When I started trying to promote my own artwork online I kept coming across other people's art that amazed or compelled me in one way or another. This blog has been a way for me to practice thinking and writing about art, as well as learning more about my peers and all the incredible art that is being made out there.

Search for an Artist on this blog (or cut and paste from the list at the bottom of this page)

Monday, November 16, 2009

Peter Archer 2

Peter Archer's beautiful and atmospheric realism appears to be gradually dissolving into a mist of storm and sea. The careful (and clearly time-consuming) rendering of some of his earlier work (see my previous post) has given way to a more impressionistic approach. But this is not simply a more immediate or quicker approach to image making. Rather it is a careful and systematic exploration of the image itself, trying to eke out it's surprises. He is not trying to define the scene's essence but explore its possibilities. One painting on his website is dated 2004-2008 which gives you an idea of the potential difficulty in "finishing" such a work. Fortunately for us he does.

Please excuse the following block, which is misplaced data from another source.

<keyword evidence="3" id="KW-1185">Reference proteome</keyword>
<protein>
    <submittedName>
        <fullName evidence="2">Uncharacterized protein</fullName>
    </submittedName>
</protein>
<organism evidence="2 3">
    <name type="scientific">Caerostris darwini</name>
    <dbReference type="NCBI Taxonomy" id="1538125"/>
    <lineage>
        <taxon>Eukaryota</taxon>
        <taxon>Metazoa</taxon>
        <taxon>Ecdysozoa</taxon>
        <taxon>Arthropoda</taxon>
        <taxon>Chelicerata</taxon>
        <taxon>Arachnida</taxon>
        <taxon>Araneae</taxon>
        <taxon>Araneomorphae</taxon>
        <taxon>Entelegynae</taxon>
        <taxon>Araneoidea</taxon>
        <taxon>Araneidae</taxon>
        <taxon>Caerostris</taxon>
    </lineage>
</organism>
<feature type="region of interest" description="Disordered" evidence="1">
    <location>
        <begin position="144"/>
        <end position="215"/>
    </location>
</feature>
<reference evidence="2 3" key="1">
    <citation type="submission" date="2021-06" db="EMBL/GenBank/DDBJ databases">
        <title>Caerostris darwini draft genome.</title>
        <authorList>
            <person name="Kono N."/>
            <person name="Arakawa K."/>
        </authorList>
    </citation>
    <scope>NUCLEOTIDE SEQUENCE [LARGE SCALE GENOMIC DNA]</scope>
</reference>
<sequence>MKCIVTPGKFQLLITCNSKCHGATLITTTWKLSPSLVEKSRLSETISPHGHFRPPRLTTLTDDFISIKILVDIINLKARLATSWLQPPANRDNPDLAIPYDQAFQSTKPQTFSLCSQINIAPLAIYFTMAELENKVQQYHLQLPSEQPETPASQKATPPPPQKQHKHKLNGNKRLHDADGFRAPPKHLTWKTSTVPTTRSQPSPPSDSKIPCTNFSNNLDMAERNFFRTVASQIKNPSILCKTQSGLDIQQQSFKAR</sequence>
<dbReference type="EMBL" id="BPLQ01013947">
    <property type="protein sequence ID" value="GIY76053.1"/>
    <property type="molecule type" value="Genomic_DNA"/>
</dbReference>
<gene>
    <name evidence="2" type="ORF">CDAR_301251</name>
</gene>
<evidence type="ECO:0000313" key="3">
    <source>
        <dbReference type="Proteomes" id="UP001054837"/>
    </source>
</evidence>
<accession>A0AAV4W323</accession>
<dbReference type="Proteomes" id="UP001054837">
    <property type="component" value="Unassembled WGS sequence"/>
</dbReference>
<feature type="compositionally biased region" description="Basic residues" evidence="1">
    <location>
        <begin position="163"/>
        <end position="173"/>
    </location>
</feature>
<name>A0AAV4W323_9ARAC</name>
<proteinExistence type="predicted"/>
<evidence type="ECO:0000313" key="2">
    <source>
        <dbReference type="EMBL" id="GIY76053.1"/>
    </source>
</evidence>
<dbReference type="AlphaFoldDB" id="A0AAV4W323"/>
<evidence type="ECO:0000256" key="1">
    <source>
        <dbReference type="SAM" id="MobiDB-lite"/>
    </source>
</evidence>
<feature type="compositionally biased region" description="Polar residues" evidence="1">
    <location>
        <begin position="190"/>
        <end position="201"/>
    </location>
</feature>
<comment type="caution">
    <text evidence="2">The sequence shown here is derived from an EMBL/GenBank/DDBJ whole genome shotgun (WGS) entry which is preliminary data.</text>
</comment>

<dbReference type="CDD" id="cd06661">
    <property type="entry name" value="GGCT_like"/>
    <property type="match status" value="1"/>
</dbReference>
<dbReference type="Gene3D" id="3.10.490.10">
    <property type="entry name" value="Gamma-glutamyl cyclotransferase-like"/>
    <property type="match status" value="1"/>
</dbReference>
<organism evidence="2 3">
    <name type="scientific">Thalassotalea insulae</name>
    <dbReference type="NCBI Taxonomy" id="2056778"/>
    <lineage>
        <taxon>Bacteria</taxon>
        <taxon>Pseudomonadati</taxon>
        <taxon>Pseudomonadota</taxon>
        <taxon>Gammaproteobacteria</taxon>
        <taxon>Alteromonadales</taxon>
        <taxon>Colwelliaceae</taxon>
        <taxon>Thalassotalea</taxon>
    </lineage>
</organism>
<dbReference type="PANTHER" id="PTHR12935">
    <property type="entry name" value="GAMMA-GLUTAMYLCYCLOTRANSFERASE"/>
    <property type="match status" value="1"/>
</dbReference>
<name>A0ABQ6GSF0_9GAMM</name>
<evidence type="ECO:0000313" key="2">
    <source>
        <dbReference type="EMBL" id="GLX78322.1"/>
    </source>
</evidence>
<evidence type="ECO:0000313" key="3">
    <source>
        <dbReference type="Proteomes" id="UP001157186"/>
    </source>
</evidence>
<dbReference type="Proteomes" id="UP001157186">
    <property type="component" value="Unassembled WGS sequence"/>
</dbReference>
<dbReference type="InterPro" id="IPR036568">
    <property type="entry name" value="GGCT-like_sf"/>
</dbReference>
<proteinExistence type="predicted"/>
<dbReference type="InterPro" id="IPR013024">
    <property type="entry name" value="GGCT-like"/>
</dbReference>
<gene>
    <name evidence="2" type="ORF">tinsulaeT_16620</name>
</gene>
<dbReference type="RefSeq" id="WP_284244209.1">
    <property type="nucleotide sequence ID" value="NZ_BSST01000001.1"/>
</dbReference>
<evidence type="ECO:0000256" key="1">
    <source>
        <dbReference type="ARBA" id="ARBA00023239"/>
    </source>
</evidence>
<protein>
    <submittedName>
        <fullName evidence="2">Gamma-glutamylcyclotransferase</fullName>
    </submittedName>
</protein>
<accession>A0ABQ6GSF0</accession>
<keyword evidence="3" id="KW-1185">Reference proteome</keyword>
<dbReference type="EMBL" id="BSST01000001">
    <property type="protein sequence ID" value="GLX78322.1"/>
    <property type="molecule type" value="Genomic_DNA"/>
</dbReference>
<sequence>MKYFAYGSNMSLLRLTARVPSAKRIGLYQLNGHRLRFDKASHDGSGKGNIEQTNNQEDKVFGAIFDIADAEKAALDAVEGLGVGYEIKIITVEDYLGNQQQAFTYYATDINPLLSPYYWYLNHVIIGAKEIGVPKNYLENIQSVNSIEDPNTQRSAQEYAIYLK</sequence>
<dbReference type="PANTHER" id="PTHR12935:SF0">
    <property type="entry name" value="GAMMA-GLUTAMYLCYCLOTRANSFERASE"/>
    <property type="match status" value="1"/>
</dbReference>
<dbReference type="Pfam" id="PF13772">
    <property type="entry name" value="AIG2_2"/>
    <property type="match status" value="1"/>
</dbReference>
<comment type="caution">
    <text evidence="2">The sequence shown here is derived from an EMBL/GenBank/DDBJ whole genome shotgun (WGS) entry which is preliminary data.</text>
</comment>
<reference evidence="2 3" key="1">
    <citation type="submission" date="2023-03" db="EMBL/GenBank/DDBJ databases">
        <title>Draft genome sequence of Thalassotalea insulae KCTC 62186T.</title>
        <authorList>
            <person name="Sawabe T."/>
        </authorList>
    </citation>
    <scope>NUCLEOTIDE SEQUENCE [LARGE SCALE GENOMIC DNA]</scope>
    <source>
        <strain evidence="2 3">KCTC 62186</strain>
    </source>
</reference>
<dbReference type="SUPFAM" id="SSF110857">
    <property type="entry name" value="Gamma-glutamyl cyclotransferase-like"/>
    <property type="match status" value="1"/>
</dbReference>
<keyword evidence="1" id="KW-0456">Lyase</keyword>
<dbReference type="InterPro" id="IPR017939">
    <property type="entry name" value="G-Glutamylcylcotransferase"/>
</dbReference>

see more at peterarcher.net

"Naval Vessel: Sea Fog" 24x30" 2009

"The Clemenceau, winter" 36x48" 2009

you can click on these to view larger.

"Swollen river (umber) 12x20" 2008

"Pipe entering the sea" 20x36" 2008

"Northern upland, snow remnants" 35.5x51cm


  1. These are museum quality gems of realist painting, and I will definitely browse his paintings thoroughly. They remind me a great deal of some of the realist painters in Israel like Uri Blayer and Daniel Enkaoua. I find the effect of wet atmosphere in "Pipe entering the Sea" a truly masterful handling of paint and an intense observational experience.

  2. I'll have to look up the artists you mentioned. And your right, any museum would benefit from these pieces.